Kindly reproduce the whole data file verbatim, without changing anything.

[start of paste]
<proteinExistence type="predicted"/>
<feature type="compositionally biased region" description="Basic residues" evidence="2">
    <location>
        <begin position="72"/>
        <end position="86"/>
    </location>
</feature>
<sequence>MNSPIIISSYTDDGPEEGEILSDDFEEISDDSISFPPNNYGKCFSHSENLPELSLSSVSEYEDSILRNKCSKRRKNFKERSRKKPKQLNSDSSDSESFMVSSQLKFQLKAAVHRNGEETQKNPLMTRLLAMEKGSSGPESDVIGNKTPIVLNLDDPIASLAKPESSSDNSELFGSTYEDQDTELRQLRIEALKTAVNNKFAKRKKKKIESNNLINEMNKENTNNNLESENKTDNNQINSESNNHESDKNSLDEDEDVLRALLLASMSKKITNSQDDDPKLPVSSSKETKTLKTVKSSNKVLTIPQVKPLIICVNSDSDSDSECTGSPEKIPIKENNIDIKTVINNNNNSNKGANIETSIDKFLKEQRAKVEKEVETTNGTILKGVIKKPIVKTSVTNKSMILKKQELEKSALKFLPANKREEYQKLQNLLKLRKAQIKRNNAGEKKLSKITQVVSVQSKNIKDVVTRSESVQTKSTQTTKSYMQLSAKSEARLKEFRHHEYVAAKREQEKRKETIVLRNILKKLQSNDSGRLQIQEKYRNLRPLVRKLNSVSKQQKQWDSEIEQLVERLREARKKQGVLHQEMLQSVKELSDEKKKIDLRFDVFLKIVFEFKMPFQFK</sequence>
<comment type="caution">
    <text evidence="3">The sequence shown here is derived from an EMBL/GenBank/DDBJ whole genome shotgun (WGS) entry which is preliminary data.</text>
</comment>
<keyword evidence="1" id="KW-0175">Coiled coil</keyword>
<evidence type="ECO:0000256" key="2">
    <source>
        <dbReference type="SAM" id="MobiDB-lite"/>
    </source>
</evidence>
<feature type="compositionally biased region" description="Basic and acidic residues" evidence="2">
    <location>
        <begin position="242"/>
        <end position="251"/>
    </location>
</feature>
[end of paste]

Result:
<proteinExistence type="predicted"/>
<feature type="compositionally biased region" description="Basic residues" evidence="2">
    <location>
        <begin position="72"/>
        <end position="86"/>
    </location>
</feature>
<sequence>MNSPIIISSYTDDGPEEGEILSDDFEEISDDSISFPPNNYGKCFSHSENLPELSLSSVSEYEDSILRNKCSKRRKNFKERSRKKPKQLNSDSSDSESFMVSSQLKFQLKAAVHRNGEETQKNPLMTRLLAMEKGSSGPESDVIGNKTPIVLNLDDPIASLAKPESSSDNSELFGSTYEDQDTELRQLRIEALKTAVNNKFAKRKKKKIESNNLINEMNKENTNNNLESENKTDNNQINSESNNHESDKNSLDEDEDVLRALLLASMSKKITNSQDDDPKLPVSSSKETKTLKTVKSSNKVLTIPQVKPLIICVNSDSDSDSECTGSPEKIPIKENNIDIKTVINNNNNSNKGANIETSIDKFLKEQRAKVEKEVETTNGTILKGVIKKPIVKTSVTNKSMILKKQELEKSALKFLPANKREEYQKLQNLLKLRKAQIKRNNAGEKKLSKITQVVSVQSKNIKDVVTRSESVQTKSTQTTKSYMQLSAKSEARLKEFRHHEYVAAKREQEKRKETIVLRNILKKLQSNDSGRLQIQEKYRNLRPLVRKLNSVSKQQKQWDSEIEQLVERLREARKKQGVLHQEMLQSVKELSDEKKKIDLRFDVFLKIVFEFKMPFQFK</sequence>
<comment type="caution">
    <text evidence="3">The sequence shown here is derived from an EMBL/GenBank/DDBJ whole genome shotgun (WGS) entry which is preliminary data.</text>
</comment>
<keyword evidence="1" id="KW-0175">Coiled coil</keyword>
<evidence type="ECO:0000256" key="2">
    <source>
        <dbReference type="SAM" id="MobiDB-lite"/>
    </source>
</evidence>
<feature type="compositionally biased region" description="Basic and acidic residues" evidence="2">
    <location>
        <begin position="242"/>
        <end position="251"/>
    </location>
</feature>